December sky

Looking southeast, 6 p.m. on Christmas Eve.

December is here, the last month of the year, and it brings us Christmas and the winter solstice.

Clear nights are rare, but when they are clear darkness comes early—and there are always interesting things to see in the evening sky. Just bundle up!

In November, I had the chance to visit the Goldendale Observatory during the “soft opening” of their remodeled facility. While not everything is quite finished, the roomy theater, displays and presentations were great.

We were lucky enough to have skies clear enough to view the Moon through the telescope as well.

The soft opening continues during the weekend after Christmas, Dec. 27 to 29, with Solar shows from 2 to 4 p.m. evening shows from  6 to 9 p.m.

Other than that, the facility is closed in December.

Regular operations at the observatory are expected to resume in January.

I recommend checking the web page at www.goldendaleobservatory.com to confirm status before you go.

The winter solstice and the start of winter comes on Sunday, Dec. 22 this year. On that day the Sun is lowest in the sky, about 21 degrees above the horizon at noon. If you were at the Tropic of Capricorn in the Southern Hemisphere, the Sun would be directly overhead.

We will have about eight hours and 38 minutes of daylight.

The bright planets Jupiter and Saturn are fading from view in December, but are still above the southwestern horizon at sunset. This month they will be joined by Venus. On Sunday, Dec. 1, look low in the southwest at 5 p.m.; you will find Jupiter low on the horizon, Venus higher in the sky to its left and Saturn to the left of Venus. Even further to the left, almost due south, will lie the crescent Moon. It should make for a nice lineup!

Venus will get higher in the sky as the month progresses, growing closer to Saturn night by night. On Tuesday, Dec. 10, Venus will be just below Saturn, and by Friday Dec. 20 it will be well to the left of Saturn, and higher in the sky. It is always interesting to watch the apparent movement of the planets in the sky as they circle the Sun. It is easy to see why the word “planet” was derived from the Greek for “wanderer.” The planets appear to wander across the sky, rather than being in seemingly fixed locations like the stars.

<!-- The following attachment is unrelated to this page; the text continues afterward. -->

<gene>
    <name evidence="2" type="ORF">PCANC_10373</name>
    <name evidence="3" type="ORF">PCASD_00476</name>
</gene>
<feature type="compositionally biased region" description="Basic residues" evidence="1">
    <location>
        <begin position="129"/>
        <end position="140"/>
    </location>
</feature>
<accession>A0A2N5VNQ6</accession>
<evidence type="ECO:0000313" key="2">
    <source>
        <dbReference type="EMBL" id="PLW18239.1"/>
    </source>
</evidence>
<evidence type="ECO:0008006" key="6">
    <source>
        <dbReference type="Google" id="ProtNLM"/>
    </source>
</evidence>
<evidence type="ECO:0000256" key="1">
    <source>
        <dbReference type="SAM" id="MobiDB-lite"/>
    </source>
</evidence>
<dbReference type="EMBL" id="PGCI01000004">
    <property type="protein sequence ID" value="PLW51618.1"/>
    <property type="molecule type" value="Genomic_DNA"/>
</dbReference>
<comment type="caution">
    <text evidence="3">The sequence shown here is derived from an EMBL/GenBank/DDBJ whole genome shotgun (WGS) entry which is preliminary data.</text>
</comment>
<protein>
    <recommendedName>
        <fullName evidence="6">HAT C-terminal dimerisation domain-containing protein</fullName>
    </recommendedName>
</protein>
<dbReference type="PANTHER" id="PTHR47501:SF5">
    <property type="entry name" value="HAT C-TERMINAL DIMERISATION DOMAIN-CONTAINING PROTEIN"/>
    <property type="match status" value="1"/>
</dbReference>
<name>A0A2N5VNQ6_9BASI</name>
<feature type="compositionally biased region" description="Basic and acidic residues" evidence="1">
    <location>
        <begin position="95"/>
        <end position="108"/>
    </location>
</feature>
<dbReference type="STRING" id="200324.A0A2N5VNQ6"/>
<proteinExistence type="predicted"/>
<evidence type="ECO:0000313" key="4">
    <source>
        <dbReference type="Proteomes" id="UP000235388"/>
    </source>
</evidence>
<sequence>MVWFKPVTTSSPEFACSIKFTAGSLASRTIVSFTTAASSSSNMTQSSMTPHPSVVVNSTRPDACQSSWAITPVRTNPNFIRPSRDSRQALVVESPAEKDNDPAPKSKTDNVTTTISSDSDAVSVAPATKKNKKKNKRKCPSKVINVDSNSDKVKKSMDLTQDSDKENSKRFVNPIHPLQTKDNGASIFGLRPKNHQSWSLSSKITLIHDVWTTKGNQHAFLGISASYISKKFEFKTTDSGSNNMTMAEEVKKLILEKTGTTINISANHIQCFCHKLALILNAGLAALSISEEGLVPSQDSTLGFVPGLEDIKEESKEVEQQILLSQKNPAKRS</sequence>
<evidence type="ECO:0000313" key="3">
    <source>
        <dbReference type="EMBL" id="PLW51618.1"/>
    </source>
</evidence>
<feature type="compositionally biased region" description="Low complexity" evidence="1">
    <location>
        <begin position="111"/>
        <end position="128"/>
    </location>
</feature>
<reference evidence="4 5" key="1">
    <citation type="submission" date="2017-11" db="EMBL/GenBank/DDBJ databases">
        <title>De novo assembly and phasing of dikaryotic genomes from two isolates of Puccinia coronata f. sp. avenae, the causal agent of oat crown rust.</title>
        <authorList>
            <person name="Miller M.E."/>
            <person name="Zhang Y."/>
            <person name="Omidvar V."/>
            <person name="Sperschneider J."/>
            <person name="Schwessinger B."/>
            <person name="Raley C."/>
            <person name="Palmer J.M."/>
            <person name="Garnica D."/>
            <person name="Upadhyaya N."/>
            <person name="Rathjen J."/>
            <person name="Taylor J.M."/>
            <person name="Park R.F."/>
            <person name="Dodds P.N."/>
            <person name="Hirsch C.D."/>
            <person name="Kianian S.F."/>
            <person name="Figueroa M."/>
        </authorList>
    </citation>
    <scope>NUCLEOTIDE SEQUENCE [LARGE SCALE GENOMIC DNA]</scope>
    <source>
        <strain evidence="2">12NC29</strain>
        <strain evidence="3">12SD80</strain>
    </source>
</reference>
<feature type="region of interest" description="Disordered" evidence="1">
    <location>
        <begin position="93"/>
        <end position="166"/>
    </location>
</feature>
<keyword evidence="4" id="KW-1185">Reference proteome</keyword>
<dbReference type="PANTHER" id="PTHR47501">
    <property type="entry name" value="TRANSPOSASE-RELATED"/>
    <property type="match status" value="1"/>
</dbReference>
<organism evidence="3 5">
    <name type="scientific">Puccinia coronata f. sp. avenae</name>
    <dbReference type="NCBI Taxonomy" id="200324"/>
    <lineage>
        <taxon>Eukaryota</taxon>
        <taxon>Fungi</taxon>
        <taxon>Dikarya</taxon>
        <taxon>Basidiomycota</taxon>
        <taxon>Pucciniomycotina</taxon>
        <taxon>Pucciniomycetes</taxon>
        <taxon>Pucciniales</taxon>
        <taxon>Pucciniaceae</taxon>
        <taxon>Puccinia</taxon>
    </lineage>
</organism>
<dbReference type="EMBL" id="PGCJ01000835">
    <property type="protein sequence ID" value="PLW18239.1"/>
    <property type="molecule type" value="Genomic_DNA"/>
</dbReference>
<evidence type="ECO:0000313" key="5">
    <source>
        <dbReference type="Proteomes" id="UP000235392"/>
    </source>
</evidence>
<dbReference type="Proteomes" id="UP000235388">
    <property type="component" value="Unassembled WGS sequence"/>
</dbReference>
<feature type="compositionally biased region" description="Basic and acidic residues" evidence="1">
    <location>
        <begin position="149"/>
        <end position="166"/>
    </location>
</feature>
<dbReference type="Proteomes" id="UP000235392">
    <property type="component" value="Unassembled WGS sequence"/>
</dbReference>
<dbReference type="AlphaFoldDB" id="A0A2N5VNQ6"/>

Our Moon will be full on Thursday, Dec. 12, with new Moon on Thursday Dec. 26. The nearly full Moon will lie just below the Pleiades star cluster on Tuesday, Dec. 10.

Early December will provide a good opportunity to see the International Space Station fly overhead. The best nights are Thursday, Dec 5, starting at about 5:56 p.m., Saturday, Dec. 7 at about 5:55 p.m., and Sunday, Dec. 8, at about 5:07 p.m. These are some of the times when the ISS will be high overhead. There are other passes too; check out heavens-above.com for those times. Enter your location in the program, and look for “ISS” under “Satellites.”

A couple of small constellations, Triangulum and Aries, are high in the east in December, above the dazzling Pleiades star cluster. Triangulum, as the name suggests, can be seen as a triangle, formed by its three brightest stars. Look for it about 25 degrees above the Pleiades, a bit to the right. (25 degrees is about the width of your spread-out hand, held at arm’s length.) Triangulum is best known as the location of a nearby galaxy, the Triangulum galaxy, about 2.7 million light-years distant. As galaxies go, it is one of our neighbors.

If you locate Triangulum, look just below it to find Aries, the ram, as a line of several relatively dim stars. Aries is one of the 12 Zodiac constellations, the ones that the Sun passes through during the year. A couple of thousand years ago, the Sun was in Aries when spring began, the vernal equinox. Today, the Sun is in neighboring Pisces at that time. This is because as the Earth rotates, it wobbles slightly, taking about 26,000 years to complete one wobble. (a phenomenon called Precession.) That causes the Earth’s polar axis to be pointed to a different place in the sky over time.

Use the picture with this article to locate this small constellations. Check them out while you are watching for Santa Claus!

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